Special education courses do not count. My high school has an Intro to Pre Algebra class, some seniors are in it! The sad thing is, my son took a class academically equivalent to that in sixth grade. So it got me curious, what is the lowest level of math your high school has to offer?

Well, our middle schoolers take middle school math; we're grades 6-12. But as a college prep high school, all freshmen who haven't advanced into geometry (32 out of about 600) take Algebra I. We offer it in 3 different tracks, but everyone takes Algebra. Realize though, that not everyone is gifted when it comes to math. If pre-algebra is the level they're on, then that's where they've got to be taught.

We offer Algebra 1A, which is basically the first semester of Algebra 1 spread out over the whole year. It gives the teacher time to review missing skills.

I think we have pre-algebra. It seems like we have 2 "tracks" Track 1: Algebra I Geometry Advanced Math Calculus Track 2: PreAlgebra Algebra Geometry Business Math I'm in a different dept, so I might not have that quite right. I wish we did some sort of statistics class.

The lowest level of math that the H.S. I went to offered was Sequential I; broken up into three years. It was a full year of Basic, a full year of Intermediate and then a full year of Advanced. After you finished the Advanced level, you would take the regents.

For those of you not from NY State: Sequential Math was a 20 year experiment by NY. In each of 3 consecutive years, students learned a little about algebra, geometry, trig, probablility, statistics and logic. NY gave Regents-- statewide exams-- at the end of Sequentilal I, Sequential II and Sequential III. So Christeena is saying that the lowest level kids took 3 years to complete what the average kids did in one.

We offer: Pre-Algebra Algebra I Algebra II Math Analysis Calculus Geometry Consumer Math It is aggravating when lazy seniors sign up for Pre-Algebra because they don't want to have to work. Most of them have already taken Algebra I and just need another math credit. They can take Pre-Algebra in junior high and since it isn't on their high school transcript, they can take it again.

That answer varies since everyone is at a different level. There is a number of Seniors in Intro to Pre-Algebra and there is a number of Seniors in AP Calculus. In our state, we have something called a modified diploma; where if you fail to reach the standards for graduation you'll receive a different diploma that only lets you to go to a two year college.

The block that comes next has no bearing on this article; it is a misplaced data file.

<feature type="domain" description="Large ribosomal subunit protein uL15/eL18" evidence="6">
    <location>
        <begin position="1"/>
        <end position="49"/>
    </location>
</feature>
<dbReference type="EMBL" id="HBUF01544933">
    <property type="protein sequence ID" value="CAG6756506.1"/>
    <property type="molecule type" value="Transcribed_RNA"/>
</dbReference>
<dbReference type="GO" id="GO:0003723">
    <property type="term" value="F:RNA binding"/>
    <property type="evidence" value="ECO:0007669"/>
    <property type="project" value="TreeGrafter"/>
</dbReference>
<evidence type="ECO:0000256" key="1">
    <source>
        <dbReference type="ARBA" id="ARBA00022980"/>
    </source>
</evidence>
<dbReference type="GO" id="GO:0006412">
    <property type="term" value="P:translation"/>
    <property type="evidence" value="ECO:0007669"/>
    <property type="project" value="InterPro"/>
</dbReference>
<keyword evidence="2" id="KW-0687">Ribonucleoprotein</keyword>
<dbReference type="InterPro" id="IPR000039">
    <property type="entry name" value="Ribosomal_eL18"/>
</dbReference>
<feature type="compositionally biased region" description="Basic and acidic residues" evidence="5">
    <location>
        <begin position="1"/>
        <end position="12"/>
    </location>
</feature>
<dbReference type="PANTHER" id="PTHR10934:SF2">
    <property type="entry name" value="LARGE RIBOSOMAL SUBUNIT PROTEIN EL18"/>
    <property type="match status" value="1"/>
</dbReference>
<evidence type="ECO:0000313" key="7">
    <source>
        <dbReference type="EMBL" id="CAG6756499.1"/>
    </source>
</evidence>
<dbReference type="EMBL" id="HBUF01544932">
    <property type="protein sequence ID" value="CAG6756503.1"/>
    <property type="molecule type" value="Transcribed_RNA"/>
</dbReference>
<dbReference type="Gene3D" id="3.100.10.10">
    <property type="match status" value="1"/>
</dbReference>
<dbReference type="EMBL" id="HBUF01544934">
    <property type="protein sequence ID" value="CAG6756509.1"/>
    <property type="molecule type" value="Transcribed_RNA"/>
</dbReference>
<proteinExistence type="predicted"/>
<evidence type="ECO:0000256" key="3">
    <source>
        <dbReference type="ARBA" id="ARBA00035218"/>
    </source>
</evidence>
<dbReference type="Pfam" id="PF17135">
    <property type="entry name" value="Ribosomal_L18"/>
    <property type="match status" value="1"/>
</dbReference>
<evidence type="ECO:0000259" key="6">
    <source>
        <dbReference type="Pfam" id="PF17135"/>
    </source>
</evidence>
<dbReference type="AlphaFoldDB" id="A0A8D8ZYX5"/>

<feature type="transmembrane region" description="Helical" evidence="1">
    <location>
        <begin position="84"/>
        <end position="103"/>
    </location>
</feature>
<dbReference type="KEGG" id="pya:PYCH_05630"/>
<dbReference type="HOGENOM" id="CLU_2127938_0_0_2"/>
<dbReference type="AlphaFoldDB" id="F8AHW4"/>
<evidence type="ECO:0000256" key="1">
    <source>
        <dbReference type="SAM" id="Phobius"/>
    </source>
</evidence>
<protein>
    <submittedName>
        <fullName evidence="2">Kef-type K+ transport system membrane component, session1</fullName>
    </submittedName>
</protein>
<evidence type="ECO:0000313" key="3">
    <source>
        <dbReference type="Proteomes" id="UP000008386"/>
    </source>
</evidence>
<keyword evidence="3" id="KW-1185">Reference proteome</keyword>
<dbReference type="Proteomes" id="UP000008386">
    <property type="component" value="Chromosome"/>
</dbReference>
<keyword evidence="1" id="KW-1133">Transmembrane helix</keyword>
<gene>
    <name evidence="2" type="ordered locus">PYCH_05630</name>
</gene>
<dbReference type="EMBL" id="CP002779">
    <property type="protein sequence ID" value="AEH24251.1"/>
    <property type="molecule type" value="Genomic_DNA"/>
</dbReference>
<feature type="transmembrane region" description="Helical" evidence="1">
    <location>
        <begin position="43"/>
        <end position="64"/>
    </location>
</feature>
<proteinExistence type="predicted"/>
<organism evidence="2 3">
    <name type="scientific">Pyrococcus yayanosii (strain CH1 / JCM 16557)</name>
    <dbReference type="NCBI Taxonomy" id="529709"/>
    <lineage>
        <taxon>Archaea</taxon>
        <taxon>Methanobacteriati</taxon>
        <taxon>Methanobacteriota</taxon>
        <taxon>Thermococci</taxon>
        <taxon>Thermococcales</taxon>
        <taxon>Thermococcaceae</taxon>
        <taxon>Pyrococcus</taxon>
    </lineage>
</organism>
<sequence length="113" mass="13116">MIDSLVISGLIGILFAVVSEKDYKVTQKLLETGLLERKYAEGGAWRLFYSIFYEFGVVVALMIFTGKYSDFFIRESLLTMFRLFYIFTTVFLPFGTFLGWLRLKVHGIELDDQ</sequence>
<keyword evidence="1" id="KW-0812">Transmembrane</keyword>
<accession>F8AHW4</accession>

I'm sorry, I wasn't clear. I meant the seniors who took that lowest level math class. After they get their Associate's from a 2 year college, they can transfer, right? You can do that in NY; it's how my sister and I both got our degrees.

Yeah you could transfer, but receiving a modified diploma will make you have to spend an extra two years in college just to get into a university. Also I don't think having the special diploma looks good when you're applying. Another thing to consider is that you don't get instantly accepted into the community campus, if you're modified than you'll have to pass a challenging entrance exam, and kids with this diploma aren't the smartest. I sort of feel sorry for the school really, they're trying so hard to get the kids to pass. A decent amount of people said the lowest type of mathematics education offered is Pre-Algebra, for us that's what the academically average freshmen are taking. There are half days every single Friday for students who don't have to make up work, if you have to make up work you stay until the regular day is finished. As you can see, drastic measures are being made to get people to pass. It's working for some, but not everyone. Plus, our governor is considering putting less on the state's budget into education and I dread what will happen when the campus has budget cuts. My son is a pretty smart guy, I've actually been thinking that him attending there is going to look bad when applying for colleges. He is a lot more smarter than I was at his age and I went to a university with ease. It'd be really unfair if that happened to him. Sorry, that's probably MUCH more of an answer than you wanted, but once I started with this I went on to venting.